The Lynx Group

Female Patients Undergoing Cancer Treatment Rarely Asked About Sexual Health

December 2022, Vol 13, No 6

Results from a new study found that radiation oncologists tend to discuss sexual side effects in women undergoing treatment for cervical cancer far less frequently than they discuss sexual side effects in men undergoing treatment for prostate cancer. These findings were presented at the American Society for Radiation Oncology (ASTRO) Annual Meeting 2022 by the study’s lead investigator Jamie Takayesu, MD, Radiation Oncology Resident, University of Michigan Rogel Cancer Center, Ann Arbor.

Cervical cancer and prostate cancer are often treated with brachytherapy, in which a sealed radiation source is implanted in the body. This treatment can negatively affect surrounding tissues in the genital area. Approximately 25% to 50% of men who receive prostate cancer brachytherapy will experience erectile dysfunction and approximately 50% of women who receive cervical brachytherapy will experience sexual side effects such as changes to vaginal tissue and dryness, which can cause pain during intercourse.

Dr Takayesu explained that she wanted to conduct this research because an earlier study found that approximately one-half of the women in her institution who were undergoing brachytherapy wanted to be asked about their sexual function and receive information about potential side effects.

“In my clinical experience, I felt we weren’t meeting that need, which was the impetus for the study,” she explained. “We found a big disparity in the way we approach sexual dysfunction with our patients, where female patients are asked about sexual issues much less often than male patients. Equally important is that we see this trend on a national level in clinical trials.”

The study combined a retrospective analysis of institutional data with an analysis of national clinical trials.

Study Details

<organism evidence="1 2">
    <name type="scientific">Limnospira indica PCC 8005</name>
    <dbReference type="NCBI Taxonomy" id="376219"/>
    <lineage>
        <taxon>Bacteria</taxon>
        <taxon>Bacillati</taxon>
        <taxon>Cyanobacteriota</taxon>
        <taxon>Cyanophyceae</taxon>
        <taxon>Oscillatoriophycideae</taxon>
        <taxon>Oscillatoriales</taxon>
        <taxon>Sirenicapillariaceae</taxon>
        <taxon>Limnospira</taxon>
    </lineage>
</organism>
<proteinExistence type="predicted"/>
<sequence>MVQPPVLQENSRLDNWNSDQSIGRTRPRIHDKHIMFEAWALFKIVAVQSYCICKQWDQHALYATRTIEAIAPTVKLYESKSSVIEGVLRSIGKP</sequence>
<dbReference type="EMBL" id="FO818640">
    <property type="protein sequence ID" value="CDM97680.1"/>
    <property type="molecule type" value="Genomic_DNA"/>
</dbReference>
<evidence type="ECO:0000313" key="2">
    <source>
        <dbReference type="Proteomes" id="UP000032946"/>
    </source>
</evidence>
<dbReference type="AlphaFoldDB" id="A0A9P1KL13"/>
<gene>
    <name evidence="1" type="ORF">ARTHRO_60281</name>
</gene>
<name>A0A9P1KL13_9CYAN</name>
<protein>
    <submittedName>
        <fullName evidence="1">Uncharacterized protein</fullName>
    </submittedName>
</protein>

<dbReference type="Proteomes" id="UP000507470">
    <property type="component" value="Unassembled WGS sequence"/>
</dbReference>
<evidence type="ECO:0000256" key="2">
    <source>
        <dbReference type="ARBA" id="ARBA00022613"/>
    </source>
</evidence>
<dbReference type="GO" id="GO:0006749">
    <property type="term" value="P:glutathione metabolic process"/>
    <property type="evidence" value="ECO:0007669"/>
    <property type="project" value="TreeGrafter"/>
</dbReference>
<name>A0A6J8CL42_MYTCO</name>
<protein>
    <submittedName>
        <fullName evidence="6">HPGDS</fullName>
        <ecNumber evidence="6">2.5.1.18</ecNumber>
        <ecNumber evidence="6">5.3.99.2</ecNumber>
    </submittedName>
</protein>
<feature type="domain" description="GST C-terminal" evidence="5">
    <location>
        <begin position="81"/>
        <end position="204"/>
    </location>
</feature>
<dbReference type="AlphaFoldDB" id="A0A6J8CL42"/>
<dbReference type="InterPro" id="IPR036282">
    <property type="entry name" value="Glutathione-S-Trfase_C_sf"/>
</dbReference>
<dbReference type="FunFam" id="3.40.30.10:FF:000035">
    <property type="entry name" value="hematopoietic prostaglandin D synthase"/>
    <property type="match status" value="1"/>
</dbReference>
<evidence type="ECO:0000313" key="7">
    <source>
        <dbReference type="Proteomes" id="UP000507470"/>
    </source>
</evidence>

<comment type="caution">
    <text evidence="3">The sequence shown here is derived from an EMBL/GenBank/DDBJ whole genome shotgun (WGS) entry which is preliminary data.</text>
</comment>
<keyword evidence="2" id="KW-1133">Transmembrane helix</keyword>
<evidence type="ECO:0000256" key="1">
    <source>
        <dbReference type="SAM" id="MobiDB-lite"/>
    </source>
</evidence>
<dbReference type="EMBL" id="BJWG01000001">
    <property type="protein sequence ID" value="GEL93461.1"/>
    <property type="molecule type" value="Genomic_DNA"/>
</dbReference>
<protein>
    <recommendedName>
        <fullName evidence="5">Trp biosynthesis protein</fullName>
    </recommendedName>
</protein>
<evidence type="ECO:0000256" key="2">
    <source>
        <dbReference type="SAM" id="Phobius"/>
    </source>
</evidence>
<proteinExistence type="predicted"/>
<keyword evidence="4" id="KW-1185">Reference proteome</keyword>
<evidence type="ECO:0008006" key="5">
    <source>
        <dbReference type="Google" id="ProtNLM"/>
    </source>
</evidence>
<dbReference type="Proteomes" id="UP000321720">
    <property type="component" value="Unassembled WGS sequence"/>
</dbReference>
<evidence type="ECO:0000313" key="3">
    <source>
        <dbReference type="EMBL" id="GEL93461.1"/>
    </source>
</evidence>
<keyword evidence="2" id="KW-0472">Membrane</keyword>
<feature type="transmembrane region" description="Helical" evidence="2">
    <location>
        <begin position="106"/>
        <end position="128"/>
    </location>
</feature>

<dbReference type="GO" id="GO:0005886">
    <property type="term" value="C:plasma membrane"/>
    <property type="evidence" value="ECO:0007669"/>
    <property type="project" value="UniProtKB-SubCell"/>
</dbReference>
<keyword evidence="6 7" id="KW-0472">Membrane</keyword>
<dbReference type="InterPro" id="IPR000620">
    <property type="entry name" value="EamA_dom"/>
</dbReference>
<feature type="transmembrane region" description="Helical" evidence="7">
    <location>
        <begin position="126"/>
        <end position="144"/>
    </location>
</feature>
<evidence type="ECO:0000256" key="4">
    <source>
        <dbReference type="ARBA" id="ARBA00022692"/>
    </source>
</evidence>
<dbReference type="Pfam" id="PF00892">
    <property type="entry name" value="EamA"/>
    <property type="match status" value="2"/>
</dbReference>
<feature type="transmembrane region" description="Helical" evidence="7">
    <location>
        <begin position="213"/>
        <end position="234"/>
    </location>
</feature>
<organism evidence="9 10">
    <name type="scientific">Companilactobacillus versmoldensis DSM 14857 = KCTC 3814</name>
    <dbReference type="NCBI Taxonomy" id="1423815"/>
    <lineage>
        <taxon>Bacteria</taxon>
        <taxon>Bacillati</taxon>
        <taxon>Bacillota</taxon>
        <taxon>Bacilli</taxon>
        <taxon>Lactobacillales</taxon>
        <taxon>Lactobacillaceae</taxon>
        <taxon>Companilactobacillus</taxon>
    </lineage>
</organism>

The single-center retrospective research included 136 women with cervical cancer and 75 men with prostate cancer who received brachytherapy as part of their treatment plan. Results showed that radiation oncologists discussed sexual function and side effects with 89% of men versus only 13% of women during initial consults. Following brachytherapy, 81% of men had their sexual health assessed by a patient-reported outcome (PRO) measure, whereas 0% of women had their sexual health assessed using this measure.

Dr Takayesu noted that these findings were particularly striking since the women were almost 2 decades younger than the men (median age, 51 and 69 years, respectively).

The analysis of clinical trials involving brachytherapy for prostate or cervical cancer was based on the National Institutes of Health Clinical Trials Database (https://clinicaltrials.gov). Results showed that prostate cancer trials were significantly more likely to include sexual dysfunction as a primary end point (17% vs 6%, respectively; P = .04) and were also more likely to include overall quality of life as an end point (37% versus 11%, respectively; P = .01).

Dr Takayesu said it is possible that male physicians are more comfortable talking about sexuality to other men than to women, although she did not account for sex of the radiologists in her study. She also noted that erectile dysfunction is frequently discussed in the media and there are medications and other options available to treat this condition, whereas there are no FDA-approved medications for female sexual dysfunction.

“The only tools we commonly recommend for women [with sexual dysfunction] are lubricants and dilators, but even these are not great options,” she said. “I think the lack of good treatment options is another barrier to bringing up these issues.”

Dr Takayesu said that her institution is planning to include standardized PROs for patients being treated for all types of cancer “to try to address the sexual dysfunction that women are experiencing.”

Expert Commentary

Formal discussant Iris C. Gibbs, MD, FAAWR, FACR, FASTRO, Professor, Radiation Oncology, Stanford Cancer Center, CA, and Chair, ASTRO Council on Health Equity, Diversity, and Inclusion, called this abstract “pioneering and innovative.”

“An important aspect of patient care is the lens through which we approach our patients. We need to mitigate bias. Dr Takayesu’s study turns the lens on us to be more inclusive and recognize the sexual morbidity associated with our treatments for all genders,” Dr Gibbs said.

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